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Happy (Belated) Donut Day!

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Happy Day-after-National-Donut-Day, friends! And a fine National Donut Day it was here in SF: sunny, breezy, not too cool. Post coffee and pre acupuncture, I wandered through Noe Valley and snapped the above picture to document the lovely weather.

Confession: I almost didn’t partake in NDD festivities. I KNOW, I know: totally blasphemous thinking, but when I yawned and stretched and made myself coffee, I was more in the mood for a bagel than anything else. But you know about the bagel situation in this city; if you don’t know, rest assured that the bagel scene here is nonexistent. (Note: Haven’t tried bagels from Wise Sons yet, but it’s at the top of my to-do list.)

Like a champ, I rallied and headed to the Jelly Donut.

I knew before I reached the counter which donut I’d order. That’s one of my strengths, you know: Extreme Donut Decisiveness. As last time — as always — I selected the oblong buttermilk fritter cloaked deep in chocolate frosting. Here’s a visual:

Big as a lumberjack’s fist, this lit’l guy called to me from the display case, beckoning with a heavily frosted finger. The cashier threw in a few (three) donut holes for my snacking pleasure, and I was on my way.

I settled into one of my whiskey barrel chairs and ate slowly, using a fork and knife. Silverware wasn’t the best idea. The donut crumbled under the pressure of the knife, but no matter — I scooped up the frosting crumbles because, as we all know, frosting waste is to be avoided at all costs.

Another confession: I couldn’t finish my donut. (I’m expecting you all to be like, “What happened to you out there, Baumer?”) The truth is, the donut was just too much: too big, too sweet, too oily. Its frosting was half an inch thick, and as much as I love frosting, I love my tooth enamel more. To my credit, I ate about 2/3 before throwing in the towel. Alas! Next year, I’ll have my game face on and select a less formidable opponent.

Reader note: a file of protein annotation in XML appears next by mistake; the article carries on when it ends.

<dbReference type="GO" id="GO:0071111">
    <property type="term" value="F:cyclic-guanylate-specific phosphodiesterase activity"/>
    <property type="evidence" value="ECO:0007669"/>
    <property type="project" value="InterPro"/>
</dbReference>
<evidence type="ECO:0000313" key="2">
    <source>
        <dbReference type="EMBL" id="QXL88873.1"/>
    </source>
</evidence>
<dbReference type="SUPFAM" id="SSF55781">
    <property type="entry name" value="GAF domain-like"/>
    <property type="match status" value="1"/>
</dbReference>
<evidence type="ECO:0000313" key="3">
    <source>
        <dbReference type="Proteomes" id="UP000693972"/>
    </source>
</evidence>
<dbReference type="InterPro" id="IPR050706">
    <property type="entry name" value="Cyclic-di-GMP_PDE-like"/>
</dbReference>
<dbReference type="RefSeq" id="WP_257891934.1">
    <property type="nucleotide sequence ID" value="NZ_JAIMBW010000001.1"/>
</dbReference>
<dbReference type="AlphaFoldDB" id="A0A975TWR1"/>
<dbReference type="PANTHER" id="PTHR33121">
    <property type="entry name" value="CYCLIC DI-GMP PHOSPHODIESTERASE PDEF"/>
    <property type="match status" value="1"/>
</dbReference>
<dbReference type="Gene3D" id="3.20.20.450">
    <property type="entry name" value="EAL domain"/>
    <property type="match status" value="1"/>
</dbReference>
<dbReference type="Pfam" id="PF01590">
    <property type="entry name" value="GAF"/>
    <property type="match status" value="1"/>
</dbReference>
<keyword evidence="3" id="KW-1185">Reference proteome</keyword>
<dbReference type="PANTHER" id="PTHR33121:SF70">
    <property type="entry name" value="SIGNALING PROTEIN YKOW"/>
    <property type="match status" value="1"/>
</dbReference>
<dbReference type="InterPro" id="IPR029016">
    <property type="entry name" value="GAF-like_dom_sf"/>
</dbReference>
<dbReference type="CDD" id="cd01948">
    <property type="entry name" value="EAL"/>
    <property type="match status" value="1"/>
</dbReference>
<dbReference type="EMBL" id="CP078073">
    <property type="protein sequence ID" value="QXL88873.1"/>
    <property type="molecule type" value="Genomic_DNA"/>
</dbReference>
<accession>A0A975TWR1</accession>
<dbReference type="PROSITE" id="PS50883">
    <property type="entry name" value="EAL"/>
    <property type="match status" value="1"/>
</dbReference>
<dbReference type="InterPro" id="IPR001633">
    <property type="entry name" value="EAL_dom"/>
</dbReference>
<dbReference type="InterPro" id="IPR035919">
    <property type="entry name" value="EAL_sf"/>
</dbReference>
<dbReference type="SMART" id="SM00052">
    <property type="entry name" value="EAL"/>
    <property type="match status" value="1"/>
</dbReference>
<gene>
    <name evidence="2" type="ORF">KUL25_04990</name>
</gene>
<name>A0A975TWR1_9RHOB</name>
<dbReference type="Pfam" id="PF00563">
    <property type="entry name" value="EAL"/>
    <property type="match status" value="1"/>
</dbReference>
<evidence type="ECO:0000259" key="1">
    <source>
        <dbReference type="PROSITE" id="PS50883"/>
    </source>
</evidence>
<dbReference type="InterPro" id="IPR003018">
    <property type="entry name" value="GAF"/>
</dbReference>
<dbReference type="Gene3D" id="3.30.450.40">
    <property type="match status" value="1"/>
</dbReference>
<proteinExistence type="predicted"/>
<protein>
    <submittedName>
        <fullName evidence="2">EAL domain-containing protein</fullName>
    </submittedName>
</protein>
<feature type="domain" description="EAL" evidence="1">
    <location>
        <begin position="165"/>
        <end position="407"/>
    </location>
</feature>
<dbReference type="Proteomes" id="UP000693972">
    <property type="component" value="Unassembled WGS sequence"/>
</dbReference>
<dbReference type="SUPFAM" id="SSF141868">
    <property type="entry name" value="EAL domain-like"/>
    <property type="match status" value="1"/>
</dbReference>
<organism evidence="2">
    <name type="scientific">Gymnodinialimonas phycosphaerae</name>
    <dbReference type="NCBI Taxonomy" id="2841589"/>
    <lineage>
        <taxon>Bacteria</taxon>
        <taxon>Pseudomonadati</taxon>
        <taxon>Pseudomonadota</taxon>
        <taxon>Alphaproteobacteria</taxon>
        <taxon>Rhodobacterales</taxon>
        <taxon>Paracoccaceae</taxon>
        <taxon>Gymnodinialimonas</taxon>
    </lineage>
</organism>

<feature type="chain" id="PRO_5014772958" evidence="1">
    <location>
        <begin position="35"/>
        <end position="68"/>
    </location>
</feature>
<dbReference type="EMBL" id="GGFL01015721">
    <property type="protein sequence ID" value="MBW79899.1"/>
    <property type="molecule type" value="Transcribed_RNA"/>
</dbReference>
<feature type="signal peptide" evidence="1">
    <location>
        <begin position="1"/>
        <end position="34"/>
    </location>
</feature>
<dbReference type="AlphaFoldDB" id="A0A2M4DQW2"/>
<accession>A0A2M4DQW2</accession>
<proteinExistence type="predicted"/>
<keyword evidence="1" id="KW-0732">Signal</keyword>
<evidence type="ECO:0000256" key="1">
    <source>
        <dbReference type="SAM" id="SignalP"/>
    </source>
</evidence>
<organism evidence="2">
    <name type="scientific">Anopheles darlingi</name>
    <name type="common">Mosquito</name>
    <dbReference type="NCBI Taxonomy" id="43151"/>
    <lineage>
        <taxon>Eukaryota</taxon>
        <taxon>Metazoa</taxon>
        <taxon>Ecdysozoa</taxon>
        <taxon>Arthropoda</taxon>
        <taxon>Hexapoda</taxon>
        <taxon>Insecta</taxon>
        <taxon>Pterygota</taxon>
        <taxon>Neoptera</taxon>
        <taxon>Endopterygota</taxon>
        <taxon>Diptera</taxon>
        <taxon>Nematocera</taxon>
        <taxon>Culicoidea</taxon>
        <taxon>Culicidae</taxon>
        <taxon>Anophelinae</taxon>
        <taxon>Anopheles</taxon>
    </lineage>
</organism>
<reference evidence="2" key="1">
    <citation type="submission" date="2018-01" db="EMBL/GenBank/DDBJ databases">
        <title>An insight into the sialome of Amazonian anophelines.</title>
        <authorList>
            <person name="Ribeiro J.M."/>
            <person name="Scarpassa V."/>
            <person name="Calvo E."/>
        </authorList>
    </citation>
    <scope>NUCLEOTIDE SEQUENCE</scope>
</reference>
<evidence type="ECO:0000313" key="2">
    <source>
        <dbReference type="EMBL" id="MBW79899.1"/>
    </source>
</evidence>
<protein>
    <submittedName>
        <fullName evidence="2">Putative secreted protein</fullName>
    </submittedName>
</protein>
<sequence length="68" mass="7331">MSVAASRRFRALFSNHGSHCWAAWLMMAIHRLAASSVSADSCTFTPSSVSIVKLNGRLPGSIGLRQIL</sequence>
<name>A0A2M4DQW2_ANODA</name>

I’ve gotta hop in the shower and prep for a picnic, but happy belated National Donut Day to you all!

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Meditations on Dim Sum

Another too-short weekend! I’m mightily glad the evenings are lighter — all the better for post-dinner strolls, my dear — but I have Strong Negative Feelings about waking up when it’s dark out. Once again, daylight savings has made this unenviable condition a personal reality.

Back to the start, though, the start being Friday night. Hit up Southern Pacific Brewing Company for burgers (I got the Black and Blue, as last time), Brussels Sprouts, and beers — or Manhattans, for those not in a beer-drinking mood. My Manhattan was on the sweeter end of the continuum; not undrinkably sweet, but sweet enough. Lesson learned: stick with beer. The burger and fries — oh, the fries! — were totally solid. The fries, slender and golden, were better than solid. They were impermeably good.

These are homemade Micheladas, created/enjoyed on Saturday night. They're not related to our trip to Southern Pacific except that these are alcoholic drinks, and we consumed alcohol at S.P. #tenuousconnections.

Southern Pacific may feel warehousey (which, duh: it’s in an old warehouse) and be packed with startup bros, but it’s meeting a critical consumer need: the need for good, decently priced food & drinks. Try finding that on Valencia, and ye shall be lost.

Saturday’s adventures took us to the Richmond, that infrequently visited land o’ yore. We’d planned to bike from our houses* to the ocean, stopping on the way back for lunch (ambitious!). As it happens, hunger waylaid us. (Are you surprised? We were not surprised.) We stopped at Good Luck Dim Sum — Alex’s favorite dim-sum joint in the city — for sustenance.

Full Disclosure: When Alex suggested dim sum, I made the “Hmmmmm” noise I make when I’m thinking “HELL NO!” but want to appear more open-minded than I’m actually feeling. Those who know me know this noise. Alex responded, “Wait, do you not want to go because you’re not in the mood for dim sum, or because you’re afraid of it?”

The latter, sadly. Prior to this weekend, I’d had dim sum once — and that was only by accident! I’m skittish about eating foods I can’t identify, foods with gelatinous textures, or foods that may or may not contain shrimp. BUT, in the spirits of Progress/Open-Mindedness/Overcoming Personal Failings, I said, “I’m scared, but let’s do it.” And we did.